“Before I was in any aspect of the business side of the company, I was an artist, so the last handful of years have been more of a portrait of an artist finding his inner executive rather than the other way around,” he told us when we stopped by the soundstage where he was working.

“One of the things that was important to us on this film was that we make it more expansive, that we make it feel like a big real world,” he said. “That comes down to the lighting and the cinematography, the materials that we’re using for the set design and the animation performance. Those are all driven by this naturalism that we’re going for on this film.”

Knight animated the graveyard sequence we watched earlier and he was busy shooting in an amazing outdoors set they had created, a forest filled with trees made out of corrugated cardboard using different layers and depth of field so that the trees were 3-dimensional in the foreground and became flatter as they receded into the background.

“In coming up with forests for the film, we came up with using corrugated cardboard,” he said about the set. “It really felt like a natural material—it was a tree but a stylized tree—and one of the things we’re doing in the art direction and production design of this film is taking that rough nervous line quality that we had from our character designer and try to put that in our set design. It just gives the world just a slightly off-kilter feel, which is really nice. Some of those bits of glass are made of blown glass, so it really gets a nice specular hit with the light.”

Knight went on to explain how they found a “fusion of low-tech and high-tech” in creating this world. “One thing I like about this crew is that there is a lot of high-tech stuff happening, but they’ll find whatever tool makes the most sense, so we have a 3D scanner for this shot because there’s a big VFX thing in it, and all we’re using is this Kinect that we went down to the department store to get, so every frame, it scans the image, so we can wraparound. It’s essentially doing a 3D scan of every single frame so when we put this effect on it, it will have that real world data.”

Apparently, this shot, which just seemed to involve Norman and a nameless girl (who we believe is voiced by Silent Hill‘s Jodelle FerLand) is using multiple cameras for a special FX shot that will be akin to the use of “bullet time” in The Matrix, although Knight had to remain secretive about what exactly was happening in the scene.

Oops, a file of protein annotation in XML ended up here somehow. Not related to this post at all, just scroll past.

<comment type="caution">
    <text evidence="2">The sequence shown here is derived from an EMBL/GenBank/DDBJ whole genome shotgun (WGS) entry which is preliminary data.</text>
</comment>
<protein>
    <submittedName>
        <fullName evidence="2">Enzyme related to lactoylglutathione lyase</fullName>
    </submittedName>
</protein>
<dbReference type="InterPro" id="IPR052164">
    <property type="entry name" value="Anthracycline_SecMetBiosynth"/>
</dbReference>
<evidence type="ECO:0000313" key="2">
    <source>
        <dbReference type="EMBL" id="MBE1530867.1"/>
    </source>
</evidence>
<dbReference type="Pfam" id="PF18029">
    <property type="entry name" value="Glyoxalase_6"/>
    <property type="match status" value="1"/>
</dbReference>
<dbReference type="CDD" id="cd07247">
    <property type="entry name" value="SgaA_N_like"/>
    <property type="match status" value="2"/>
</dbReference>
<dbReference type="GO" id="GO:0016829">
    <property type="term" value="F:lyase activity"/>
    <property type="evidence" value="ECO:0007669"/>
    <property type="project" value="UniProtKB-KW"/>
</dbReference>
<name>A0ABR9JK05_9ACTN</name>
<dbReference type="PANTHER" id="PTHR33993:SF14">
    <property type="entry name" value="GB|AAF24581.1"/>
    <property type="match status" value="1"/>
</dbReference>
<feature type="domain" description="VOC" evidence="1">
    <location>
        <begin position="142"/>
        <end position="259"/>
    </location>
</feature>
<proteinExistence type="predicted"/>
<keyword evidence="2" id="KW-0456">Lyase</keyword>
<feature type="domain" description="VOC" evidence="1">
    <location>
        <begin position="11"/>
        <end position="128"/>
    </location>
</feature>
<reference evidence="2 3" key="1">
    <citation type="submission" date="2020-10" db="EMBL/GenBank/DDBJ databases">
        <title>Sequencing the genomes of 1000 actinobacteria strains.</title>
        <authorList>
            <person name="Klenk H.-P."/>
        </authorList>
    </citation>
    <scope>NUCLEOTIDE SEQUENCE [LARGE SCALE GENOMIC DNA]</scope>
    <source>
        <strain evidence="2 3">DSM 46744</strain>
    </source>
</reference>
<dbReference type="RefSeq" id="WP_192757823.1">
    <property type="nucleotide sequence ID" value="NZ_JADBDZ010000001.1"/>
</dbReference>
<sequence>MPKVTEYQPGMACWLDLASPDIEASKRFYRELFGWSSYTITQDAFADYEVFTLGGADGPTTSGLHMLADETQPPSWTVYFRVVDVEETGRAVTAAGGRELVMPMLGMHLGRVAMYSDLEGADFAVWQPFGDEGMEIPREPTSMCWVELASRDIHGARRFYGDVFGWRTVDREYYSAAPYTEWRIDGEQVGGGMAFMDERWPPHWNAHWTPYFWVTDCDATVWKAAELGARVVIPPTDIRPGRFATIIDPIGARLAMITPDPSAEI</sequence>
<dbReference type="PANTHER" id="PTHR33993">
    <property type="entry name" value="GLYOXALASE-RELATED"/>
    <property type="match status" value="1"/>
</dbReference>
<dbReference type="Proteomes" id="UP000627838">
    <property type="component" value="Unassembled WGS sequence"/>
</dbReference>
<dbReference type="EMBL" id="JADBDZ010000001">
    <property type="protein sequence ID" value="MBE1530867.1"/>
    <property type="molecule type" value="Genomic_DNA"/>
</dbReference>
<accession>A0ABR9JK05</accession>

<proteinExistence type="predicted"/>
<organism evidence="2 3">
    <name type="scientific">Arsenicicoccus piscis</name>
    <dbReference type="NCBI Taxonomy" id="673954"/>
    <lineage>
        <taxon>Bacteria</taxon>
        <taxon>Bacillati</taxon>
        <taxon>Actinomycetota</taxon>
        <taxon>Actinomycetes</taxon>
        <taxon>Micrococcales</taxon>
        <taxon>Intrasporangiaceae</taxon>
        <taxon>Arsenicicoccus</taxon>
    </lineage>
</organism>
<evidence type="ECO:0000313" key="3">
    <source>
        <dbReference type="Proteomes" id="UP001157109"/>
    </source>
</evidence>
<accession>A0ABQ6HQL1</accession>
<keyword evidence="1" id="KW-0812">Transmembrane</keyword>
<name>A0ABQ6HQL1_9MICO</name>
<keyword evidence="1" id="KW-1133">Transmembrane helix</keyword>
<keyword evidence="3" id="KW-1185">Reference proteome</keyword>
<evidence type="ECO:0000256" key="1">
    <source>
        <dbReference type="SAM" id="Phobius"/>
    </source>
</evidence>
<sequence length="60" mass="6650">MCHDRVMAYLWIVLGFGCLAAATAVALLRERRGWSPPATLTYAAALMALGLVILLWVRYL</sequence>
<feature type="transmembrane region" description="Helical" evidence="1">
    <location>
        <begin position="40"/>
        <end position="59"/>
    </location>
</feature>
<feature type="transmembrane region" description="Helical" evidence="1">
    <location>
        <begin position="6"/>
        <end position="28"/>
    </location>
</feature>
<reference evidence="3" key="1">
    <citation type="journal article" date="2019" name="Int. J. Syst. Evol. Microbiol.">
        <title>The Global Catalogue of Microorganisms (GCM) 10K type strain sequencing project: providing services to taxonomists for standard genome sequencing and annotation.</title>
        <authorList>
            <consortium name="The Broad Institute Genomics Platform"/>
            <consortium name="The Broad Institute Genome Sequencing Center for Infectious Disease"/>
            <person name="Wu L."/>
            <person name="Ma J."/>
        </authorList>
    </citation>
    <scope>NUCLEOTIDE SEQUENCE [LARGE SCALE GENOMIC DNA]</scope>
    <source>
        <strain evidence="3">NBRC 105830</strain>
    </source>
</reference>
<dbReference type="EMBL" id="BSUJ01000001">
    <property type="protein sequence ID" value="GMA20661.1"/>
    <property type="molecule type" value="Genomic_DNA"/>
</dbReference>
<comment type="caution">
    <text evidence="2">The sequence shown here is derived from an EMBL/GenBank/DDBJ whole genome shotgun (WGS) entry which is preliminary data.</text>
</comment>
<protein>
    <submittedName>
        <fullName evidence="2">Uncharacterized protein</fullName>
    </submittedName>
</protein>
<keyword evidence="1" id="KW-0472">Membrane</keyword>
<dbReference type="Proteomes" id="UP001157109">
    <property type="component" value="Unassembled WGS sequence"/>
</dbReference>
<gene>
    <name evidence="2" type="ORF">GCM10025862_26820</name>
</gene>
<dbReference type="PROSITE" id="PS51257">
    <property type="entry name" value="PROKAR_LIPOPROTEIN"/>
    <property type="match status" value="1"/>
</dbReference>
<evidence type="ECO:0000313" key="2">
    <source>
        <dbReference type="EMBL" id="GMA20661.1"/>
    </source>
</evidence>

Before we let him get back to work, he did tell us how they decide which scene goes to which animator, especially since as the CEO he could theoretically take the best scenes for himself.

“As I went through and tried to find the things I wanted to do on the film, there were some bits that were more fun. There was one sequence that I really wanted to do just because it was going to be a lot of fun physical animation, but it didn’t mean as much to the story and I felt I needed to concentrate more on those things that were important to the story even though I had to give away some of the more fun shots to do. At the beginning of the movie, there was just two of us, and the other guy wanted this other sequence really badly and I said, ‘Okay, you can take it,’ and the one I ended up taking, I was more satisfied with anyway.”


Creating the Puppets

ParaNorman is a fairly big production but the most important part of making the story work is creating likeable and believable characters, and that’s heavily dependent on the character designs and how they’re transformed into 3-dimensional puppets for the animators. Much of that comes down to Georgina Hayns, the film’s creative supervisor and puppet fabrication, another vet from Coraline who also worked on the Tim Burton-produced The Corpse Bride. In fact, if you looked through the credits of most of the crew, you were likely to see any number of previous stop-motion animated movies on their resume, becuase Laika has worked hard to bring the best artists and animators together for their films.

At the height of production, they have 50 to 60 artists of all varieties working on site to build the hundreds of puppets needed for the production and Georgina brought us over to a table in the workshop, which was covered with different types of puppets in different stages of completion. Inside each finished puppet is a mechanical armature or inner skeleton that’s used to move them infinitesimal amounts, using a complex series of tiny wrenches and screws to move swivels, hinges and ball and socket joints.

Before they get that far, they have to design the characters and, for that, they called upon artist Heidi Smith, who we were told does all of her artwork using pencil on giant sheets of paper and in every department, they had the line-up of characters as designed by Smith in black and white pencils as well as the character line as it’s been translated into 3D color characters. Smith’s character designs were what they often went back to while designing the costumes and hair, because they wanted all the characters to look just like Smith’s illustrations.